When a significant fish treatment effect was found by MRPP, we used univariate tests to determine the effect of fish on abundance or vertical distribution of individual zooplankton taxa. Specifically, we used analysis of variance (ANOVA) for zooplankton taxa that did not violate assumptions of normality and homogeneity of variance based on Shapiro–Wilks and Levene's tests, respectively, and Mann–Whitney tests for taxa that violated either of these assumptions.
We evaluated the difference in chlorophyll a concentration between no-fish and fish treatments using ANOVA. Chlorophyll data met assumptions of normality and homogeneity of variances.
We also evaluated correlations among zooplankton taxa, independent of any fish effect, by using residuals taken from ANOVAs of the effect of fish on the log-transformed abundance of each zooplankton taxon. The significance of each correlation was determined using an alpha value corrected for multiple comparisons using the sequential Bonferroni method.
(a) Zooplankton community composition
MRPPs indicated that caged fish affected total zooplankton community composition (chance-corrected within-group agreement A = 0.15, p < 0.01), copepods as a group (A = 0.24, p = 0.01) and cladocerans as a group (A = 0.09, p = 0.02). Presence of fish affected the abundance of many taxonomic groups, with some increasing and others decreasing. The largest effects were seen in the copepods. The effect of fish on calanoids was strongly negative; Diaptomus, Skistodiaptomus and juvenile calanoids decreased by 73 per cent (F1,10 = 12.2, p = 0.01), 82 per cent (F1,10 = 14.4, p < 0.01) and 80 per cent (F1,10 = 25.0, p < 0.01), respectively (figure 1). By contrast, cyclopoids exhibited the opposite pattern; adult cyclopoid density increased 2.1-fold (figure 1; F = 6.8, p = 0.03) in the fish treatment, and juvenile cyclopoids exhibited a trend in the same direction (by 3.5-fold, F1,10 = 2.95, p = 0.12). Nauplii also were significantly affected (F1,10 = 10.22, p = 0.01), increasing by 3.5-fold in the presence of fish.
Caged fish also strongly affected cladocerans (figure 1). For example, Daphnia pulex was less than 10 per cent as dense (Mann–Whitney statistic [U] = 30.5, p = 0.04) in the presence of caged fish, while Diaphanosoma showed a marginally non-significant trend in the same direction (F1,10 = 3.55, p = 0.09). By contrast, chydorids were three times more common (F1,10 = 8.23, p = 0.02) in the presence of caged fish, and Daphnia retrocurva exhibited a non-significant trend in the same direction (U = 9, p = 0.06). The density of Ceriodaphnia, which was the most common cladoceran, was unaffected by caged fish, as were the less common Alona, Bosmina, Daphnia parvula, Eurycerus and Scapholeberis.
Despite changes in community composition, total zooplankton biomass did not significantly differ (F1,10 = 1.11, p = 0.32) between no-fish (mean ± s.e., 523 ± 64 µg l−1) and fish (412 ± 83 µg l−1) treatments.
Many zooplankton taxa exhibited positive and negative correlations independent of the effect of caged fish. When all species and stages were grouped, cladocerans were negatively correlated with cyclopoids (p = 0.009, for corrected alpha value (αc) of 0.05); there was a marginally significant negative correlation between calanoids and cyclopoids (p = 0.064); and a positive correlation between calanoids and cladocerans (p = 0.074). Looking at more defined taxonomic groups, there was a negative correlation between Ceriodaphnia and juvenile cyclopoids (p = 0.003, αc of 0.017), and positive correlations between Skistodiaptomus and Ceriodaphnia (p = 0.007), and between Skistodiaptomus and juvenile calanoids (p = 0.012).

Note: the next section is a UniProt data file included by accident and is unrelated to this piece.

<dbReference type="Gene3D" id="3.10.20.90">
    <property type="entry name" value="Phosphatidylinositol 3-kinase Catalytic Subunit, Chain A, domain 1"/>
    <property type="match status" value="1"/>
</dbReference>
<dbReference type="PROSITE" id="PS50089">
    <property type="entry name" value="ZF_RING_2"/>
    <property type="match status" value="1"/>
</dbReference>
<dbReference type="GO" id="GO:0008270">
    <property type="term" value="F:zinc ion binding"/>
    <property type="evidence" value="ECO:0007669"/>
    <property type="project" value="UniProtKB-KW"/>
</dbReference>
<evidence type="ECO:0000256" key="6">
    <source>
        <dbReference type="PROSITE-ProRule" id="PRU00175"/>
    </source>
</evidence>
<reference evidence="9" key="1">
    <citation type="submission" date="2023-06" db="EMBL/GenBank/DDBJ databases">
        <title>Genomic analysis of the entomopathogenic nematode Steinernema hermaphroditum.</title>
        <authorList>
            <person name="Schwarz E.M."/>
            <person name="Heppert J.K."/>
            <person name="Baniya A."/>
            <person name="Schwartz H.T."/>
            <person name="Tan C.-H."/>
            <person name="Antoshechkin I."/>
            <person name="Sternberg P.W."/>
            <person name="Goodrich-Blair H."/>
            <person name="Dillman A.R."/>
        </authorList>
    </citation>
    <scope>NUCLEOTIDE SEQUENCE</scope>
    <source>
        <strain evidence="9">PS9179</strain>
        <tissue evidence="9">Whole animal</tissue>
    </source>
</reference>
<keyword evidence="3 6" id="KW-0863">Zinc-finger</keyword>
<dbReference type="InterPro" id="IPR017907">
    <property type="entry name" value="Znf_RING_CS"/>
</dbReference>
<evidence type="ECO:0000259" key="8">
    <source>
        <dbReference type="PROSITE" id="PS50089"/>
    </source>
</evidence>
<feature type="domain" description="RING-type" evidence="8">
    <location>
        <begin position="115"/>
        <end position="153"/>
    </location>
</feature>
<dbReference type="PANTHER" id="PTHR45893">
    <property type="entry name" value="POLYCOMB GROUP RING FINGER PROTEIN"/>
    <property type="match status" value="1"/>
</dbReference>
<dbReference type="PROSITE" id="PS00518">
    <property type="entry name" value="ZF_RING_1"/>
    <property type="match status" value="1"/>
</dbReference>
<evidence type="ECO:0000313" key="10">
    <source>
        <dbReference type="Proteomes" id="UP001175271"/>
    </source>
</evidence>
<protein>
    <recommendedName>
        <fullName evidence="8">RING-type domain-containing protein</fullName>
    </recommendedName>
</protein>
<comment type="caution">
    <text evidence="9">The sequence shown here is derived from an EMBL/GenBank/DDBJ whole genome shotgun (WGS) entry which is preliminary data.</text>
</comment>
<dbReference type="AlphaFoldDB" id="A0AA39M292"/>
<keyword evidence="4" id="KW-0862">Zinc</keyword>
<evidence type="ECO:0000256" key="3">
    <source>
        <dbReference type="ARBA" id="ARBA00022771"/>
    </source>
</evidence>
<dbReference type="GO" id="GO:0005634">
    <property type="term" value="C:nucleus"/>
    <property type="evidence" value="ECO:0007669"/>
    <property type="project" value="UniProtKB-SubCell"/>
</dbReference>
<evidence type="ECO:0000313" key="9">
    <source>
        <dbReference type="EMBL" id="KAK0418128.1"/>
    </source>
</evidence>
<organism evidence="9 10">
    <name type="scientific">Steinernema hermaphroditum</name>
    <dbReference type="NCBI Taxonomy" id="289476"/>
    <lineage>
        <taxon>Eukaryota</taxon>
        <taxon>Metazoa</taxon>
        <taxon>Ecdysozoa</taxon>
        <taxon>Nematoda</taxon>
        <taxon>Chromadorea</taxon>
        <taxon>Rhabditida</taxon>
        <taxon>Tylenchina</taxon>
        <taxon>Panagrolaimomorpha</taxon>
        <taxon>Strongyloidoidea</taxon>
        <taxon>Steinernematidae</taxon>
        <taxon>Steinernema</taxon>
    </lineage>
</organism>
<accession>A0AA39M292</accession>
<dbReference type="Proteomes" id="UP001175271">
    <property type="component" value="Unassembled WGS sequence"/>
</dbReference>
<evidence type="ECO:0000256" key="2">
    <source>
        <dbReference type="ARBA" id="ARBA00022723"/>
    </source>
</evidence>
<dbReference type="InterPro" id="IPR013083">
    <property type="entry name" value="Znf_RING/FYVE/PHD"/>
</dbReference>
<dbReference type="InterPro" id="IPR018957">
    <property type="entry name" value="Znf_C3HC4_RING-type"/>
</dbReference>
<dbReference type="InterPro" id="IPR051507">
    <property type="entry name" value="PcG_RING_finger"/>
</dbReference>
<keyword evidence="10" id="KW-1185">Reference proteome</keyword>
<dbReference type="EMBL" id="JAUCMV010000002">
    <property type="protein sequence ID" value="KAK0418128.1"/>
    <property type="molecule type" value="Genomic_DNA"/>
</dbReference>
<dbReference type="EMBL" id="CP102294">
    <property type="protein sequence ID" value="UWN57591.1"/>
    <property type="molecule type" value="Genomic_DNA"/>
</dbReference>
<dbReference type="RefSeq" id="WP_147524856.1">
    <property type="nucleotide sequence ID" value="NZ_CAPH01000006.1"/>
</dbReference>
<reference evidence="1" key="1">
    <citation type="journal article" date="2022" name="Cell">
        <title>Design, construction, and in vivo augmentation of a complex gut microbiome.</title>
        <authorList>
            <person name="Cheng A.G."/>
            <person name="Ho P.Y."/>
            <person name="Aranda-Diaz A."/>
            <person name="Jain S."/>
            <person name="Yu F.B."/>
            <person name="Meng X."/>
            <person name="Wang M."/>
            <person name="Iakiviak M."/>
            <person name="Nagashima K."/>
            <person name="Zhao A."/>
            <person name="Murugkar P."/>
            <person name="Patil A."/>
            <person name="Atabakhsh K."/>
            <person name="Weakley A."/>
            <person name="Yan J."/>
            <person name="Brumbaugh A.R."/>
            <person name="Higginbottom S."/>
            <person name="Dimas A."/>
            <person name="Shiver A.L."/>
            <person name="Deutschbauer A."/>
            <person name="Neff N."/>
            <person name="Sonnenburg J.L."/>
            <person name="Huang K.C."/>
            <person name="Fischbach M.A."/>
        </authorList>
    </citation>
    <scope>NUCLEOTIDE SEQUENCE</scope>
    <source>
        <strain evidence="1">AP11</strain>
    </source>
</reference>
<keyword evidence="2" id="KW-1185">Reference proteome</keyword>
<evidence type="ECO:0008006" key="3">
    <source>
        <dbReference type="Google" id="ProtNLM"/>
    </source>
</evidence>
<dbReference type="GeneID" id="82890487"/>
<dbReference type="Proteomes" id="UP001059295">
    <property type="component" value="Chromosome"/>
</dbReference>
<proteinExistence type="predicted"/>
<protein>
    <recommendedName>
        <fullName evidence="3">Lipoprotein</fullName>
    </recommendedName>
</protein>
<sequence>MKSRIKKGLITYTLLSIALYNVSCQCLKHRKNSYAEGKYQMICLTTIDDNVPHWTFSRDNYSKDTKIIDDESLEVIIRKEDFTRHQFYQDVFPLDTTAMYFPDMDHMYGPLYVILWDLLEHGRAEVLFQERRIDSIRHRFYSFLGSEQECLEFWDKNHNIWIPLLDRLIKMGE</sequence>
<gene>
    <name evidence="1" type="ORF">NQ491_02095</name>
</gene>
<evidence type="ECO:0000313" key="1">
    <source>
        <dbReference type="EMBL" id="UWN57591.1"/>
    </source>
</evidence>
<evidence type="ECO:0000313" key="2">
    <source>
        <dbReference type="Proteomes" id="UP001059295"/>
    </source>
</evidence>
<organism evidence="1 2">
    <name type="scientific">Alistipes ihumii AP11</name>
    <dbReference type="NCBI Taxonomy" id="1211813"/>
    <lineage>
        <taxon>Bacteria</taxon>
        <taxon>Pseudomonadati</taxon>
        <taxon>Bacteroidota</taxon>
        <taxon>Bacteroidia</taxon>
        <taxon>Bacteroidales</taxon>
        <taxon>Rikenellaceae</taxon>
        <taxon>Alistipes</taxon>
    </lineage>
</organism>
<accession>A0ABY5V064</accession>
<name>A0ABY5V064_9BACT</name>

(b) Zooplankton vertical position
Caged fish affected the distribution of the zooplankton community in the mesocosms (MRPP: A = 0.06, p = 0.04). A higher proportion of individuals were found in the middle layer and fewer on the low layer in the presence of fish (figure 2). For example, 1.3, 19 and 80 per cent of Skistodiaptomus individuals were found in the high, middle and low layers in the absence of fish; but 0, 75 and 25 per cent were found in these layers in the presence of fish. This pattern led to Ceriodaphnia (F1,10 = 8.8, p = 0.01) and Skistodiaptomus (U = 0.5, p < 0.01) being statistically higher in the water column in the presence of fish, and Diaptomus and Diaphanosoma exhibited a similar trend (F1,10 = 4.4, p = 0.06 and F1,10 = 3.6, p = 0.09, respectively).
Caged fish had a strong negative effect (threefold lower) on chlorophyll a measured at the end of the experiment (F1,10 = 9.88, p = 0.01) (figure 1).
To our knowledge, this is the first study that demonstrates NCEs extending multiple generations in a complex community involving many (i.e. >5) competing species and multiple trophic levels. The presence of fish, caged to ensure no consumptive effects, had profound effects on both dominant zooplankton groups (copepods and cladocerans), with, for example, a striking reversal of dominance in copepod taxa by the fish NCE reducing the calanoid/cyclopoid ratio from 6.3 to 0.43. A large body of literature has shown that presence of predators has effects on fitness correlates of species, such as individual growth rate and survivorship, and some recent studies have shown population level effects of NCEs in controlled laboratory settings with a few species [30,31]. Further, in a multiple year experiment in which the density of a consumer was manipulated experimentally each generation, Schmitz  found strong effects of spider-induced changes in grasshopper behaviour on plant composition and ecosystem function. In our experiment, zooplankton responses were owing to dynamics over three to 10 generations. The generation times of the longest living taxa, cyclopoids and calanoids, are approximately 18 and 20 days, respectively, given the water temperature in our tanks (average, 23°C) and the average sizes observed for these taxa [33–35]. Therefore, we expect that all species experienced at least three generations during the course of the experiment, and that the majority of species, including Daphnia, Ceriodaphnia, Alona and Chydorus, experienced at least four to 10 generations (see [36–38] for species-specific generation times).